Washington was home to three unaffiliated breweries. The Crescent Brewing Co. (not related to the one in Irwin) was formed in 1898 and lasted until prohibition. Star Brewing Co. was incorporated in 1902 and didn’t last a decade. Zelt’s brewery dated back to 1845. At the turn of the century it was still in the family, becoming known as Zelt & Bros., Washington Brewery.
After repeal the Crescent brewery was reorganized as the Washington B.C. and remained in business until 1940.
PIC Caption 09 Fort Pitt B.C. was formed in Sharpsburg to compete with the PBC and IBCP in 1906 and was a major player in the post-prohibition landscape as well. Stock House addition 1934. (Strisofsky Collection)
In 1920, nearly a quarter of the region’s breweries closed, at least according to the legal record. All those listings in ABIII that show plants shutting down in 1920 don’t necessarily reflect what was really going on during prohibition, a time when steel workers demanded beer, saying water didn’t quench their thirst after 12 hours in front of a blast furnace. Some Eastern European immigrants chose to return to their home countries when prohibition arrived as it was such an intolerable affront to their way of life!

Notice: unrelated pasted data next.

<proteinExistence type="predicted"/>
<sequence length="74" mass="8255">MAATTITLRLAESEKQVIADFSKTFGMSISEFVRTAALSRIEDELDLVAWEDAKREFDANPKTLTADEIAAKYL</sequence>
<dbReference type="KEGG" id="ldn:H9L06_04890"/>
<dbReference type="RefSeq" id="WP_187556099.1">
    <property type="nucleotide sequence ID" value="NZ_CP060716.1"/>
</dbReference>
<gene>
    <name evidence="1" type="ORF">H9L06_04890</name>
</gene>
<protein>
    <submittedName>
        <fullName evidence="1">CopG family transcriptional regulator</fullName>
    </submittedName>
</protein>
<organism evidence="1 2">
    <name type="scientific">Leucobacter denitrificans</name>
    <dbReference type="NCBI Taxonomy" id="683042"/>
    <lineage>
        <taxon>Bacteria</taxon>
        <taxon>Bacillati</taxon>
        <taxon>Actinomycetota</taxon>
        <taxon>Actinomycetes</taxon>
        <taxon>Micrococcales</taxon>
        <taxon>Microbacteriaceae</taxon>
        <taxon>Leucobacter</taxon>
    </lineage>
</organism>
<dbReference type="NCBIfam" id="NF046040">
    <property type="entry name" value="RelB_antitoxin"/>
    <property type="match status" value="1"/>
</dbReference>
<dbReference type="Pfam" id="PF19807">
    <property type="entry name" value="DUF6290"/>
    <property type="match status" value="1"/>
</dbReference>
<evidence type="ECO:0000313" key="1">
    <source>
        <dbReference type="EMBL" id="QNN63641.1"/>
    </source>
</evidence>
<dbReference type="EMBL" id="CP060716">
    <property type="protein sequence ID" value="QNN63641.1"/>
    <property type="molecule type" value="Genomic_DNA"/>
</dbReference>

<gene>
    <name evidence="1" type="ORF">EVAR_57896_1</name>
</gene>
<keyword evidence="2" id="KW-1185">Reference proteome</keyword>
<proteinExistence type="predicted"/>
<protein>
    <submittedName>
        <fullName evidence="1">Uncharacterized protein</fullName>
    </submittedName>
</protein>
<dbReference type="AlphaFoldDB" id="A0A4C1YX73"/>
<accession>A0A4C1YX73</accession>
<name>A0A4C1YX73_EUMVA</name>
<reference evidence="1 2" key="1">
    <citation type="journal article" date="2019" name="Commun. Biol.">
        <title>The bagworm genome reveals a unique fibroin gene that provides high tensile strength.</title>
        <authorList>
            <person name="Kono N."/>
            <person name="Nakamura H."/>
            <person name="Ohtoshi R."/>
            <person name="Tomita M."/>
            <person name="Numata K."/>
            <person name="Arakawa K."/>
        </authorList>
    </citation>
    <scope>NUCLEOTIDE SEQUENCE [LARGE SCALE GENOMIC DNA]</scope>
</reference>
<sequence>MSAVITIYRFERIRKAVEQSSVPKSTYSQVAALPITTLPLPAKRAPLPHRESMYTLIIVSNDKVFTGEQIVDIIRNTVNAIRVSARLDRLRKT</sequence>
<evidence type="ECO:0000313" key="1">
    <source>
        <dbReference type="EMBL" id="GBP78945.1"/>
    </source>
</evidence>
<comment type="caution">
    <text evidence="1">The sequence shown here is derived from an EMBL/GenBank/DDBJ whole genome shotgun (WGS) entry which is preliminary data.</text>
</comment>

Thirty-three of the breweries came back after repeal. This represented nearly 40% of the pre-prohibition breweries, mirroring a nation-wide trend. PBC came back with half a dozen branches, IBCP licensed 7 branches and there were 16 unaffiliated companies. Each category closed two branches within the first year. A dozen wouldn’t make it through the 1930s and the 1950s were a steady, agonizing decline, with 8 more down the tubes. PBC’s plant in Latrobe was reorganized by the Tito brothers in 1934 as an unaffiliated company which became famous for their ACL pony bottles of Rolling Rock Beer. The second-to-last PBC branch to close came in 1952 when the Eberhardt & Ober brewery on Pittsburgh’s north side closed.
Duquesne was the first and last brewery of the IBCP when it closed in 1972. It could have become a branch of Schmidt’s of Philadelphia, but for whatever reason that company got the brands and purchased a brewery in Cleveland instead.
PIC Caption 10 View of the re-developed portion of the old Eberhard & Ober branch of the PBC reincarnated as a brewery in 1989. (Wagner 2001)
In 1989 entrepreneur Tom Pastorius brought the Eberhard & Ober brewery back to life as Pennsylvania B.C. He had begun a few years earlier by contract brewing with PBC, which operated from what had been its anchor, the Iron City branch. Later he contracted with Jones Brewing Co. in Smithton before becoming Pennsylvania’s first brewpub.
PIC Caption 11 Eureka Brewing Co., Smithton (The Western Brewer June 1908)